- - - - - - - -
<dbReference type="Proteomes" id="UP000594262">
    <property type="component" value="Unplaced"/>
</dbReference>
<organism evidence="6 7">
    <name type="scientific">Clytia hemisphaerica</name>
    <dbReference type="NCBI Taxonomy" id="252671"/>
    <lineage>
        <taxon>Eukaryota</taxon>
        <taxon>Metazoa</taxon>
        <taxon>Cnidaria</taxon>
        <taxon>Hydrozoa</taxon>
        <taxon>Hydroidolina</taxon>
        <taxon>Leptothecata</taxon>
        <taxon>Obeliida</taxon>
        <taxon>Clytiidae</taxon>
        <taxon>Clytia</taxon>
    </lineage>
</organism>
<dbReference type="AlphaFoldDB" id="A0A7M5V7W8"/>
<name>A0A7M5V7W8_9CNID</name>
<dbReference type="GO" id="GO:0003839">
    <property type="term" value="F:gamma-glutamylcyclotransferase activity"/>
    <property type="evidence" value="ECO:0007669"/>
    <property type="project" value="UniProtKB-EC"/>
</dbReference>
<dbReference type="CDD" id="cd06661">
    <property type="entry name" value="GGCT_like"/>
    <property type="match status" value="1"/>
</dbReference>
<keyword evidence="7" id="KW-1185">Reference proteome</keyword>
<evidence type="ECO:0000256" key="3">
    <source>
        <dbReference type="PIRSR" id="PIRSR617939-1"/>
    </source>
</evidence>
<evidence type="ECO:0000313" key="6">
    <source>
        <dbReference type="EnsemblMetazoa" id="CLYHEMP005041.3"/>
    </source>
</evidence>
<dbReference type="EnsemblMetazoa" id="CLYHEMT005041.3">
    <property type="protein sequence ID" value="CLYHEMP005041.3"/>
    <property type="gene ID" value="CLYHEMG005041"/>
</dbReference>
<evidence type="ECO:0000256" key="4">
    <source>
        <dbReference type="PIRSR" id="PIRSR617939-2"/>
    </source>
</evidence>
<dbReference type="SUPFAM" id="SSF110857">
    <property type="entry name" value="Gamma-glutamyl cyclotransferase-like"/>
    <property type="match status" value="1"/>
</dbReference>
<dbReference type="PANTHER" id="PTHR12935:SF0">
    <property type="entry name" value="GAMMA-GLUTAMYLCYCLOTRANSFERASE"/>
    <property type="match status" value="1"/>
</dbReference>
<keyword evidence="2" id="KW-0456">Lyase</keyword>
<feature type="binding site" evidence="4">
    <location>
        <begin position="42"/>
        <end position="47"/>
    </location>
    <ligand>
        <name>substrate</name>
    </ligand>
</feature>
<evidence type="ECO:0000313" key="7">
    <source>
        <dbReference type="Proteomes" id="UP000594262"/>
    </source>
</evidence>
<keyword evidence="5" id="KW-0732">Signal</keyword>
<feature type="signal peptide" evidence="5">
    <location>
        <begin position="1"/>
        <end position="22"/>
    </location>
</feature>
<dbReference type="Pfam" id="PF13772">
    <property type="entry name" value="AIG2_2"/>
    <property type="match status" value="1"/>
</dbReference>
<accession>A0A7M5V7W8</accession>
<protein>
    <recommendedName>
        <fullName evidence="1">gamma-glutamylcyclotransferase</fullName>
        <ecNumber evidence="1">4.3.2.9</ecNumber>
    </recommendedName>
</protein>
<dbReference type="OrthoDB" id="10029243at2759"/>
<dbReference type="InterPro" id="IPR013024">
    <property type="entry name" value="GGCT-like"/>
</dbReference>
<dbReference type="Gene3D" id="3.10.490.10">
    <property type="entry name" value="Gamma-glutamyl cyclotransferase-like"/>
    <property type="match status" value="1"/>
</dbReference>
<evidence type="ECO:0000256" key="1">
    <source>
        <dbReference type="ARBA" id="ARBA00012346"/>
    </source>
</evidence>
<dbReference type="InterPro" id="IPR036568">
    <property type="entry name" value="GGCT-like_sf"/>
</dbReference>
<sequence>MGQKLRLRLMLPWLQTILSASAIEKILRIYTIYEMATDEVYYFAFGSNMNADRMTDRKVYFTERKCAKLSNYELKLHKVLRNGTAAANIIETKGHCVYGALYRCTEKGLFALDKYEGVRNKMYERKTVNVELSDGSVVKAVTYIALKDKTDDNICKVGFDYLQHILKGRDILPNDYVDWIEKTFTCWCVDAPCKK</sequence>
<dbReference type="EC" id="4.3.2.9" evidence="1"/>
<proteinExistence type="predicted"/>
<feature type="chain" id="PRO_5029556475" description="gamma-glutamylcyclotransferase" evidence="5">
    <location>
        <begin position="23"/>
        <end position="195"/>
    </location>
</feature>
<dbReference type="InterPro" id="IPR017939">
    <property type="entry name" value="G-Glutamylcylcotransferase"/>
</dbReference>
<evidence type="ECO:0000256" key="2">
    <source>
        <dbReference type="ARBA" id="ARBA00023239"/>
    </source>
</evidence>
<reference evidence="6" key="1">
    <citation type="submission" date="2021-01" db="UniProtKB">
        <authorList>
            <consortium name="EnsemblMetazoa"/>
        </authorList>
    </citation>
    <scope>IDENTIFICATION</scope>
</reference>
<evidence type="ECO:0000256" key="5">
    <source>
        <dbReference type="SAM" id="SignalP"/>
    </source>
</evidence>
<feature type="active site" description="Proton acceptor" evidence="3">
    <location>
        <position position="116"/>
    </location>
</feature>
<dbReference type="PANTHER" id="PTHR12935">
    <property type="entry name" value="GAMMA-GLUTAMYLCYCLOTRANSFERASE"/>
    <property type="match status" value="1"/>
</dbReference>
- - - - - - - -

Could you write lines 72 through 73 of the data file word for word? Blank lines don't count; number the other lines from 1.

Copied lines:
</evidence>
<keyword evidence="5" id="KW-0732">Signal</keyword>